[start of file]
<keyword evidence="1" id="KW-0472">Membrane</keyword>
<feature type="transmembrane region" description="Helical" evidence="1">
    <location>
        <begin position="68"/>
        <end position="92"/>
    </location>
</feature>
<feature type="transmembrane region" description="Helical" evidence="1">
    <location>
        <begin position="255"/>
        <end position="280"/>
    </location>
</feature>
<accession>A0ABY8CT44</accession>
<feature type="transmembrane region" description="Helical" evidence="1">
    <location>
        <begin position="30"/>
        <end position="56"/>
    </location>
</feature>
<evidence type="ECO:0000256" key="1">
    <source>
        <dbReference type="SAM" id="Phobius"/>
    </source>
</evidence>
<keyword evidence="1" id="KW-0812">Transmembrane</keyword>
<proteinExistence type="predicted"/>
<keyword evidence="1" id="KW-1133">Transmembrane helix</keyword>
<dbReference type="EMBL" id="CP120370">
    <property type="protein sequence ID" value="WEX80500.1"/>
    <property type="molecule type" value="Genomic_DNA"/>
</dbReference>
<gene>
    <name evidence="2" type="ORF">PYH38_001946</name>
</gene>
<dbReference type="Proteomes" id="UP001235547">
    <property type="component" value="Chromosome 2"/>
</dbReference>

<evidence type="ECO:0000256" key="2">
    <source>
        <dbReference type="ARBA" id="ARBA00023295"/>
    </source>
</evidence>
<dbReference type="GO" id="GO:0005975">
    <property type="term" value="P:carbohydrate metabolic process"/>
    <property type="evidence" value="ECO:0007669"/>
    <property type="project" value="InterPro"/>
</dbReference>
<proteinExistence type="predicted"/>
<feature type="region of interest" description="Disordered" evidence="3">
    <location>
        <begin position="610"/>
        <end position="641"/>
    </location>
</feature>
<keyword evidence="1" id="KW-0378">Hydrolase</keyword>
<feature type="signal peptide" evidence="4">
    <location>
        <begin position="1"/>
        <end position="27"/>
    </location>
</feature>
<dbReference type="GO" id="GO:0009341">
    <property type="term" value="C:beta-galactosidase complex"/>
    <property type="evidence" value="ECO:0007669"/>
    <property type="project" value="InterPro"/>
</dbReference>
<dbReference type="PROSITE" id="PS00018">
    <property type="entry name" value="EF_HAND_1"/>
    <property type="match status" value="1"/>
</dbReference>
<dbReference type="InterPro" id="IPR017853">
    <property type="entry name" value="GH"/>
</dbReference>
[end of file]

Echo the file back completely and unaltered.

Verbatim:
<keyword evidence="1" id="KW-0472">Membrane</keyword>
<feature type="transmembrane region" description="Helical" evidence="1">
    <location>
        <begin position="68"/>
        <end position="92"/>
    </location>
</feature>
<feature type="transmembrane region" description="Helical" evidence="1">
    <location>
        <begin position="255"/>
        <end position="280"/>
    </location>
</feature>
<accession>A0ABY8CT44</accession>
<feature type="transmembrane region" description="Helical" evidence="1">
    <location>
        <begin position="30"/>
        <end position="56"/>
    </location>
</feature>
<evidence type="ECO:0000256" key="1">
    <source>
        <dbReference type="SAM" id="Phobius"/>
    </source>
</evidence>
<keyword evidence="1" id="KW-0812">Transmembrane</keyword>
<proteinExistence type="predicted"/>
<keyword evidence="1" id="KW-1133">Transmembrane helix</keyword>
<dbReference type="EMBL" id="CP120370">
    <property type="protein sequence ID" value="WEX80500.1"/>
    <property type="molecule type" value="Genomic_DNA"/>
</dbReference>
<gene>
    <name evidence="2" type="ORF">PYH38_001946</name>
</gene>
<dbReference type="Proteomes" id="UP001235547">
    <property type="component" value="Chromosome 2"/>
</dbReference>

<evidence type="ECO:0000256" key="2">
    <source>
        <dbReference type="ARBA" id="ARBA00023295"/>
    </source>
</evidence>
<dbReference type="GO" id="GO:0005975">
    <property type="term" value="P:carbohydrate metabolic process"/>
    <property type="evidence" value="ECO:0007669"/>
    <property type="project" value="InterPro"/>
</dbReference>
<proteinExistence type="predicted"/>
<feature type="region of interest" description="Disordered" evidence="3">
    <location>
        <begin position="610"/>
        <end position="641"/>
    </location>
</feature>
<keyword evidence="1" id="KW-0378">Hydrolase</keyword>
<feature type="signal peptide" evidence="4">
    <location>
        <begin position="1"/>
        <end position="27"/>
    </location>
</feature>
<dbReference type="GO" id="GO:0009341">
    <property type="term" value="C:beta-galactosidase complex"/>
    <property type="evidence" value="ECO:0007669"/>
    <property type="project" value="InterPro"/>
</dbReference>
<dbReference type="PROSITE" id="PS00018">
    <property type="entry name" value="EF_HAND_1"/>
    <property type="match status" value="1"/>
</dbReference>
<dbReference type="InterPro" id="IPR017853">
    <property type="entry name" value="GH"/>
</dbReference>